IT Essentials II students create networks with personal wiresJuniors prepare for the workforce
Sharing a file from computer to computer, juniors Abel Berhe and Ian Watson finish their project. Students were permitted to choose their own partner for this networking exercise. “My partner and I worked well together, whatever I couldn’t figure out, my partner could figure out and vice-versa,” Berhe said. Photo Credit: Grinesa Bajrami
As part of their Engineering course of study, juniors in Wayne Davies’ IT Essentials II class created their own wires to connect two computers together on Monday.
“A lot of students had difficulty first creating the crossover cable, which was required,” Davies said. “This was also the first exposure to making two computers talk to one another and there seemed to be a lot of students who struggled with that concept.”
Working in teams of two, students previously created an ethernet crossover cable before starting on the network. Crossover cables are used to connect two devices, such as computers, together, so they may communicate.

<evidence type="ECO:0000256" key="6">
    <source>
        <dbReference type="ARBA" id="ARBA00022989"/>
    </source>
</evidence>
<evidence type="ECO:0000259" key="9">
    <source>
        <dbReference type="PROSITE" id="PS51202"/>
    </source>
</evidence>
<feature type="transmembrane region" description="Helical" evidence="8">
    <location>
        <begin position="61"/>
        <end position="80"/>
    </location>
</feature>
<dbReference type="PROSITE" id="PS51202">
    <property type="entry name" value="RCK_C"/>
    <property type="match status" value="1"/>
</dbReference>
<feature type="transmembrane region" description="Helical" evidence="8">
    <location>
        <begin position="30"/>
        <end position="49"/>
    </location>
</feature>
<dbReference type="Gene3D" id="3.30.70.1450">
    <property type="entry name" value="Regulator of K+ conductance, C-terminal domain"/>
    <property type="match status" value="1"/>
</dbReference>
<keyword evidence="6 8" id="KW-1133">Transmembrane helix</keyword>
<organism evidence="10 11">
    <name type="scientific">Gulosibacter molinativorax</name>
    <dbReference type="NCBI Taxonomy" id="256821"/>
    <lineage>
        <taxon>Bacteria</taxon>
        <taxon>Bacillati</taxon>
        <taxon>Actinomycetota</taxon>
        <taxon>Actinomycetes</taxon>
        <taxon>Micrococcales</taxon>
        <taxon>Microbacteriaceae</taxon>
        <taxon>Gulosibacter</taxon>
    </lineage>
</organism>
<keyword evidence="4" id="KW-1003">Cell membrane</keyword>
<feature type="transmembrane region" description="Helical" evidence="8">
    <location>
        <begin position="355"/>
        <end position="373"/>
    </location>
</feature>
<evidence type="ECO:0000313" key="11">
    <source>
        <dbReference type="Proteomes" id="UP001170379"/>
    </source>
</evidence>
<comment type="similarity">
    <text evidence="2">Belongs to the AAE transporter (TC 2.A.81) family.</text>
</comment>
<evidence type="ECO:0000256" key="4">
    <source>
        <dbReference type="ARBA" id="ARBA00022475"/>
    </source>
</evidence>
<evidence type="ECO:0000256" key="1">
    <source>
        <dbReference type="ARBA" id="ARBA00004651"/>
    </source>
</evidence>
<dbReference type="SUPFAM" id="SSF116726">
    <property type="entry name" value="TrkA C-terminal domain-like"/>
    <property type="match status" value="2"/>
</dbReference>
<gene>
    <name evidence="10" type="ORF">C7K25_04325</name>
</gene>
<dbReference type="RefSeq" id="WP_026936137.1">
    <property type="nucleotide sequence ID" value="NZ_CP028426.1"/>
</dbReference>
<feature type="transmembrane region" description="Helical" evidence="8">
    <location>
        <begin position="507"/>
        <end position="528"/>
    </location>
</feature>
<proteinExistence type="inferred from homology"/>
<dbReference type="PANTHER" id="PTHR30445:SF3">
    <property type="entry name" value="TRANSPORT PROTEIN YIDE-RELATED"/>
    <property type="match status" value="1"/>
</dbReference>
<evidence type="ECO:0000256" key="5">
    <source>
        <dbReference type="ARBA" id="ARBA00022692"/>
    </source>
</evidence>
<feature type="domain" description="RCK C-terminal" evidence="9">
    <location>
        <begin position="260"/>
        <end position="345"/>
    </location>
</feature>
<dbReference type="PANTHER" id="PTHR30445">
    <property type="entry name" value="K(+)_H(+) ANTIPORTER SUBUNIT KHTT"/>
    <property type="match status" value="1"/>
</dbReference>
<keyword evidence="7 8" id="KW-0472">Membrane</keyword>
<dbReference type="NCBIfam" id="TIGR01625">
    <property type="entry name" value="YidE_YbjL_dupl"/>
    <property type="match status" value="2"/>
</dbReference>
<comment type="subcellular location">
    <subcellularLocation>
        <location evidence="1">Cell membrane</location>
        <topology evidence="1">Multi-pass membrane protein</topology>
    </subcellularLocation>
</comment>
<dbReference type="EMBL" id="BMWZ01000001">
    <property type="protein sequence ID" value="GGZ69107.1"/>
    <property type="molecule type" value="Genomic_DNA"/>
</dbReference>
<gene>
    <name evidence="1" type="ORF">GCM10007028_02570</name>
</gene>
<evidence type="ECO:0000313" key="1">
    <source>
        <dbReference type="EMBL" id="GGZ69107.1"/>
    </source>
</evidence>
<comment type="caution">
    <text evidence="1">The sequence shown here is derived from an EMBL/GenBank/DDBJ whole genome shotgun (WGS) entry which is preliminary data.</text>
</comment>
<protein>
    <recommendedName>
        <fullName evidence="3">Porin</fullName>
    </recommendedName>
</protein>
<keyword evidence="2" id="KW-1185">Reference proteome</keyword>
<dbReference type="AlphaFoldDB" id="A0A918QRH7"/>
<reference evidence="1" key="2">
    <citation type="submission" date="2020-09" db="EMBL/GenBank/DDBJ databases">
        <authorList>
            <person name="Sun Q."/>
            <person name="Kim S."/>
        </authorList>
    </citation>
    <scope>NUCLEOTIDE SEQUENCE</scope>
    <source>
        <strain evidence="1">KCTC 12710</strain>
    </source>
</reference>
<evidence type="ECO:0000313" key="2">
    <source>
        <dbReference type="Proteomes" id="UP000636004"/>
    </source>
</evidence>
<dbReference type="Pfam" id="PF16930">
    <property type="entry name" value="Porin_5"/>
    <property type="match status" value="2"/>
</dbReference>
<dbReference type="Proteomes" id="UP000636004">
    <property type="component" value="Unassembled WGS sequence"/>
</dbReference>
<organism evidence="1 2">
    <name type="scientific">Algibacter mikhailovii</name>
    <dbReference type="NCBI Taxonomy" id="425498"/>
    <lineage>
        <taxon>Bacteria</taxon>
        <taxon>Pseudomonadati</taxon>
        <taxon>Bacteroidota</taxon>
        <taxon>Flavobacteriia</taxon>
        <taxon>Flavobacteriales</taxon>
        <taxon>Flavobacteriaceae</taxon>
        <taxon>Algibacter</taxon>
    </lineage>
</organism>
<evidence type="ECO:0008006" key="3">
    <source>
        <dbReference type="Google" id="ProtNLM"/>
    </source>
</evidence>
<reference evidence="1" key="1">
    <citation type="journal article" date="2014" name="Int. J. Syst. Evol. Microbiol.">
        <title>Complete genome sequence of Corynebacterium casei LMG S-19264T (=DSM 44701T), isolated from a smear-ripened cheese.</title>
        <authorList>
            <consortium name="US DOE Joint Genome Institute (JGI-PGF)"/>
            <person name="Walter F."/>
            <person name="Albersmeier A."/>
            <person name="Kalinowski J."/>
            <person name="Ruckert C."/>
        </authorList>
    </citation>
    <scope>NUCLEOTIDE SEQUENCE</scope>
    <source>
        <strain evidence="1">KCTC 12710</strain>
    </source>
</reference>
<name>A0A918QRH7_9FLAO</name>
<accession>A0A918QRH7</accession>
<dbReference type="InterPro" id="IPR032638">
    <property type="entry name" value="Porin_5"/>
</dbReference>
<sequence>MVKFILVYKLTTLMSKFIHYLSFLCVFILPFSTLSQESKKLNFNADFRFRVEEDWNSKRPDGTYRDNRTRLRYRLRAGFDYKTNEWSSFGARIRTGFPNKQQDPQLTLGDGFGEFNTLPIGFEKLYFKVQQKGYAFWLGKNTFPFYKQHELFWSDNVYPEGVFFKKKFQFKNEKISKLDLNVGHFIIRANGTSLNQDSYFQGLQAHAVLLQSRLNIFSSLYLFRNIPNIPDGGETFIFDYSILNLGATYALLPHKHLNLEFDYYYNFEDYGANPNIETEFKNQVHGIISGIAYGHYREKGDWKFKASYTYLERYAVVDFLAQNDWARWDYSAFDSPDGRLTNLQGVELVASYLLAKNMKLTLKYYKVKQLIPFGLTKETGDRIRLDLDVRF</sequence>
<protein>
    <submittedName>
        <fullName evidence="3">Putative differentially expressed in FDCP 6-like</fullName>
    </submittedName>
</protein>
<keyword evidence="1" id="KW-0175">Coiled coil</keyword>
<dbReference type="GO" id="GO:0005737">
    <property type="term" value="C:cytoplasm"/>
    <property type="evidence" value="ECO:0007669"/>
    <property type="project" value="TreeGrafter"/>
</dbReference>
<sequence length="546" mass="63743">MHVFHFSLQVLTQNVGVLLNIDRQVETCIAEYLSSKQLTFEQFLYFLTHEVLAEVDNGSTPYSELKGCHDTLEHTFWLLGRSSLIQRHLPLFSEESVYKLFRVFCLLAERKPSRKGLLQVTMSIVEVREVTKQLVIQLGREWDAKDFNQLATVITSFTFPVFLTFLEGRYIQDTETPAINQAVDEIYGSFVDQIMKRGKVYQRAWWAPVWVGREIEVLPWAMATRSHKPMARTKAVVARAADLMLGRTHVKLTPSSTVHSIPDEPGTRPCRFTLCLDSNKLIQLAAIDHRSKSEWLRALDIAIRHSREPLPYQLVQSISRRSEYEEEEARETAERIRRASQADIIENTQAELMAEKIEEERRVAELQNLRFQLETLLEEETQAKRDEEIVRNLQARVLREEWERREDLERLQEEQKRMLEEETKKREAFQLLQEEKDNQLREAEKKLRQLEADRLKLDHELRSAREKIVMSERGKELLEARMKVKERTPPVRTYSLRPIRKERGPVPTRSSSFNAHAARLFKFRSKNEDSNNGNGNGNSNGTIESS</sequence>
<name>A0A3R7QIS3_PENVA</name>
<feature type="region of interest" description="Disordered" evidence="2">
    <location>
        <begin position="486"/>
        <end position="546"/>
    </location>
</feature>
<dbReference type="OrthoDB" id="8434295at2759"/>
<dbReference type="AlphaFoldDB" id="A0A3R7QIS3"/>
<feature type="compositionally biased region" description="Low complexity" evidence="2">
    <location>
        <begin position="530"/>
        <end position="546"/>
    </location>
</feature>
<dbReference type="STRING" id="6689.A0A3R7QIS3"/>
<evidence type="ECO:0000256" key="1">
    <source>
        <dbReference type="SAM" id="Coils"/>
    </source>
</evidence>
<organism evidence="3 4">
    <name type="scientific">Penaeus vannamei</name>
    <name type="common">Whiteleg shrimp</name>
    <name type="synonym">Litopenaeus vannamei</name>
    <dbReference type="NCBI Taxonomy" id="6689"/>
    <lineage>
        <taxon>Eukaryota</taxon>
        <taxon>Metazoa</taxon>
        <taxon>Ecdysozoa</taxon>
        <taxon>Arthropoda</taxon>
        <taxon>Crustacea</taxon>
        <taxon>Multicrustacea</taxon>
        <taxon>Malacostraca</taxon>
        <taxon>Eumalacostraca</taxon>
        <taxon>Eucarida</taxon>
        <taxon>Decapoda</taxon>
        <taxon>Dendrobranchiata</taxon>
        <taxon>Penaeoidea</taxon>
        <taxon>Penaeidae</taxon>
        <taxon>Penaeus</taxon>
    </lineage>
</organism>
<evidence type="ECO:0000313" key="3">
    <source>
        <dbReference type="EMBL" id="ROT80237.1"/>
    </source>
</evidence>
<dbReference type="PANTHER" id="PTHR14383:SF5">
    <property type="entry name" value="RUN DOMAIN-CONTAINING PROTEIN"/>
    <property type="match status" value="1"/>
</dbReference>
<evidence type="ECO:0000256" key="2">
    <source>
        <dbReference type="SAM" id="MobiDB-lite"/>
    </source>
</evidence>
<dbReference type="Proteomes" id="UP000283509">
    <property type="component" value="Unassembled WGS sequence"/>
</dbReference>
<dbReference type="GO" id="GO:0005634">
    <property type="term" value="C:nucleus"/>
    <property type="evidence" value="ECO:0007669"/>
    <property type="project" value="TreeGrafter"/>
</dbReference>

“Although networking is a large part of the IT field, I have learned that creating connections between simply two computers is complicated,” junior Jeiel Rueda said. “In the future, knowing we’ll have to create networks between larger groups is going to be a struggle because there will be a larger margin of error, but I’d be up for the challenge.”
To prove they had successfully connected the two computers on the same network, juniors were required to send a folder to one another. After this assignment, students will continue to work on transmitting data and learning how to create larger networks.
“I enjoyed having to figure out the assignment on my own, rather than being given the instructions word for word,” junior Sirre Taal said. “It was a [paired] assignment and we had a full class period to work on 11 steps, so it was a somewhat easy assignment. It was made harder by the loose instructions so we could apply our knowledge on networks, which we had been studying for a long time.”
IT Essentials was introduced last year to teach robotics and technology to support the traditional Engineering classes.
“This is the basis of networking, so it’s the whole heart of making electronic devices talk to one another, so [students] are getting into how the communication works,” Davies said. “From here [students] will be making discoveries on how [networking] works on a larger scale, such as learning about the cloud hub that Switch has.”